After you check everything for the first male, check for health testing, titling and pedigree information for the female. If the female meets your criteria, check other dogs on the page. Sometimes, breeders have one or two quality dogs and lots of other subpar dogs. A good breeder only breeds the best of the best, oftentimes using outside dogs to improve lines, and would never consider breeding a dog with bad hips, no titles and unimpressive pedigrees. Many breeders will list prospective dogs – dogs who they’re raising in hopes of someday breeding – if these dogs don’t have health testing done, titles etc, chances are it’s because they’re too young. It doesn’t mean the breeder is using the dog in their breeding program, it’s just a prospect.
WARM, FUZZY STUFF
Finally, I look for the warm, fuzzy stuff: Pictures, videos, descriptions of the dogs and, of course, current and/or upcoming litter information. I read the About section to find out more about the breeder(s), their history with the breed, where they’re located etc. I look at social media, reviews and testimonials, updates – all the stuff that most people look at first. A good breeder is a hobby breeder who only has a few litters per year. They live with their dogs and treat them like family members. They readily post information, litter expectations, prices and more. Their puppy contract is usually available, they have a health guarantee on their puppies, and they list valid contact information (phone number, email address, PO box or home address etc).
Once you’ve narrowed down the list of potential breeders, contact the breeder and ask all the questions you have. Some breeders, especially hobby breeders, may take a few days to respond. They have full-time jobs and do this as a hobby, so be patient in waiting for a response. Have a list of questions prepared ahead of time to ask the breeder and, if the breeder is in your area, find out if it’s possible to visit. A good breeder will always let you come visit their facility and/or home. In fact, many good breeders require a visit prior to letting you place a deposit. A good breeder has just as many questions for you as you do for them. And remember, a good breeder is an expert in regards to their particular breed or breeds. They know exactly what types of dogs they produce, and they know what types of homes/families are a good fit for the dog. If you think you’ve picked the right breed, but the breeder won’t allow you to purchase one of their puppies, get a second opinion from a different breeder and then take it from there. You may not have selected the appropriate breed in the first place, and a good breeder who’s invested countless time, money and dedication to their program simply will not let their puppies go to just anyone. Don’t take offense to it; that breeder just did you a favor and saved you from a lifetime of headaches, torn curtains and sleepless nights. Think of it this way: A heart doctor is an expert in his particular field. You wouldn’t challenge his assessment, would you? Let breeders do their job and protect the breed they love.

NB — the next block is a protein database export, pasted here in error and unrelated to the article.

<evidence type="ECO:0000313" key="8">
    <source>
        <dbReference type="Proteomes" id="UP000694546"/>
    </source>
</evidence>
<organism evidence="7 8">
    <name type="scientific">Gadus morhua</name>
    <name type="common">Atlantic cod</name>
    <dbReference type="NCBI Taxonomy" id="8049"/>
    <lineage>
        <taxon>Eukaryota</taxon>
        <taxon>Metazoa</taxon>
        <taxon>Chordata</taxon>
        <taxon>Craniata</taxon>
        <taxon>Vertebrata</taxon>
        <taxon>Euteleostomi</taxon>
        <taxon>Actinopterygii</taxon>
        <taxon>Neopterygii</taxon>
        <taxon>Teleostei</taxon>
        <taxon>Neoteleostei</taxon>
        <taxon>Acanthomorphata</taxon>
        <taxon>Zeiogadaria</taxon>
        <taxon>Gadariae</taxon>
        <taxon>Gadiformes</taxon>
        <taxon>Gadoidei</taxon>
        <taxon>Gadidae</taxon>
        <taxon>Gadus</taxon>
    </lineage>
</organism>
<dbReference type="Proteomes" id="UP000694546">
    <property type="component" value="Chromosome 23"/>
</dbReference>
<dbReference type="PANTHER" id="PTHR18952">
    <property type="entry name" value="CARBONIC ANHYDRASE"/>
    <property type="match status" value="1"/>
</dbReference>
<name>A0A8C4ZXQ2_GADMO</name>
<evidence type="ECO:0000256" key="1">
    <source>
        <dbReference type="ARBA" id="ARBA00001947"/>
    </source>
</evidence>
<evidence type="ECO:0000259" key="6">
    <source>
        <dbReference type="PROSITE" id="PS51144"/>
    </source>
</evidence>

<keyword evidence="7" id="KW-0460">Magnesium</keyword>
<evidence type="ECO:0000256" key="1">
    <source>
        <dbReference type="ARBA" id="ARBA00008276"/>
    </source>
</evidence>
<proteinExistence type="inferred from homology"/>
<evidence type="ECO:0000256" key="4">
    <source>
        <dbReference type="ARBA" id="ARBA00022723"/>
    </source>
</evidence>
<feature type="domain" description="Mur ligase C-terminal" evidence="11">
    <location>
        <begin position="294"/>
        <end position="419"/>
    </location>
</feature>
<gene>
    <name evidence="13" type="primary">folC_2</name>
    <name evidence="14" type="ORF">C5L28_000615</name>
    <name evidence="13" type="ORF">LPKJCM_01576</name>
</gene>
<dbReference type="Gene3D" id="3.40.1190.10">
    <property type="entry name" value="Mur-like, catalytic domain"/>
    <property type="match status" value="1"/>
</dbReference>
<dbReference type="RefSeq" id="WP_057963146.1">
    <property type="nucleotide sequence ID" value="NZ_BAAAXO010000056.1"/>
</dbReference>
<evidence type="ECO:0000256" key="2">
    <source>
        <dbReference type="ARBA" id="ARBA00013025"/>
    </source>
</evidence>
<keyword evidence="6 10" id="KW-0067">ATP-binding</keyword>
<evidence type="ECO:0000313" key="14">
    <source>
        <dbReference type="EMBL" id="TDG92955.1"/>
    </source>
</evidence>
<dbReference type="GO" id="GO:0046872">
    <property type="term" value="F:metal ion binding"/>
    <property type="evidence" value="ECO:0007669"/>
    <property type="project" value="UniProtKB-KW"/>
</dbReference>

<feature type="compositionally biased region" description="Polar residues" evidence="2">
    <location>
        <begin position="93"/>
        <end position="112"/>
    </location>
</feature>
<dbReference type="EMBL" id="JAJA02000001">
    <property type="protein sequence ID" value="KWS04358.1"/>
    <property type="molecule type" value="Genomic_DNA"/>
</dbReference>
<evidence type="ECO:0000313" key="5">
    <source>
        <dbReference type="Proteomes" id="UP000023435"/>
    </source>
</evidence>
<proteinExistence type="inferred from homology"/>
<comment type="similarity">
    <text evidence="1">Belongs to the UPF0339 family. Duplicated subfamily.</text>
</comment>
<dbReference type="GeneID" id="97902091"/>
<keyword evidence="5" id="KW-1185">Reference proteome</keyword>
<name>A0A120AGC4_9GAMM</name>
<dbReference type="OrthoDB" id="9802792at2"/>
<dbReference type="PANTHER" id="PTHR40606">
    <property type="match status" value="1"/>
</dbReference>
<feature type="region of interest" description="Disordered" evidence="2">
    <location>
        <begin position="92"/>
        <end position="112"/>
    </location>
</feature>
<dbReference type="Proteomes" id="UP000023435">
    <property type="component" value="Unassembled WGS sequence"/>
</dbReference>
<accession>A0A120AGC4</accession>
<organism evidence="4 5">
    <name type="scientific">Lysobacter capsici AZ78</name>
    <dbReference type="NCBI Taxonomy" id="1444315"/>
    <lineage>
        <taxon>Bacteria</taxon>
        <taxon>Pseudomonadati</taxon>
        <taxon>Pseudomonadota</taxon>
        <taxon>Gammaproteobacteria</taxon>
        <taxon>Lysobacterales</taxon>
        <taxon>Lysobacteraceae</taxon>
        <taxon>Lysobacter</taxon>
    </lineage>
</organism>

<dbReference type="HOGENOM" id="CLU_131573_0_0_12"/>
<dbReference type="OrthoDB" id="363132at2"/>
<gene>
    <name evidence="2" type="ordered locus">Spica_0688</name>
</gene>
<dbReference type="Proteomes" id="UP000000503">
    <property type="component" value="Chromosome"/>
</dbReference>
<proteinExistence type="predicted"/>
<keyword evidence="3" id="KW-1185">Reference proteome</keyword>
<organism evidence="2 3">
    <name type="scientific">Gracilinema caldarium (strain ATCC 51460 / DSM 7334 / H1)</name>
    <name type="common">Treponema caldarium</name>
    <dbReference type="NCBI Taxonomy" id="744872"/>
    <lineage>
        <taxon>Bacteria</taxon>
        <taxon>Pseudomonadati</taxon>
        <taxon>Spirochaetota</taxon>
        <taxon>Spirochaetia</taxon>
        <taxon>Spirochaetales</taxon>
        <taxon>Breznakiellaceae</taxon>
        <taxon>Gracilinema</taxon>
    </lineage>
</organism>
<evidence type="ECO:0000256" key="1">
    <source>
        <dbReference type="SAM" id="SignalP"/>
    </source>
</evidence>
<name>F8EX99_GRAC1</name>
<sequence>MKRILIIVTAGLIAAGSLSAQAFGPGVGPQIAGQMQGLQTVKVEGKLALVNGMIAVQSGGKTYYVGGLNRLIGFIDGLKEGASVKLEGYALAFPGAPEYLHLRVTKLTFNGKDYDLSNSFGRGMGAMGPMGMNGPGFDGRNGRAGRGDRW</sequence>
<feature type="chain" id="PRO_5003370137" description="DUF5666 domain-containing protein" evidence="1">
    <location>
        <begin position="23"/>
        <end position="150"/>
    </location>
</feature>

I hope you find this blog post helpful. If this information helps just one person say “No” to a backyard breeder and “Yes” to a reputable breeder, this article has proven itself useful. If you’ve found this intriguing, and you want to continue learning more, click here, here and here for more articles and information. If you’re especially nerdy like me, I recommend a book called “Practical Genetics for Dog Breeders” by Malcolm B. Willis.
I am compiling a list of recommended breeders here in the United States. Click here to find out who they are! Have a breeder you recommend? Please send us their website so we can have a look.
Thanks for reading!
Amy Pishner is the Owner and Head Trainer of Valor K9 Academy, LLC. She uses a balanced approach to training and is triple certified through Starmark Academy, Vohne Liche Kennels and The Michael Ellis School for Dog Trainers. Amy specializes in obedience and behavior rehabilitation training for dogs of all ages and breeds. Amy can be reached by email at firstname.lastname@example.org.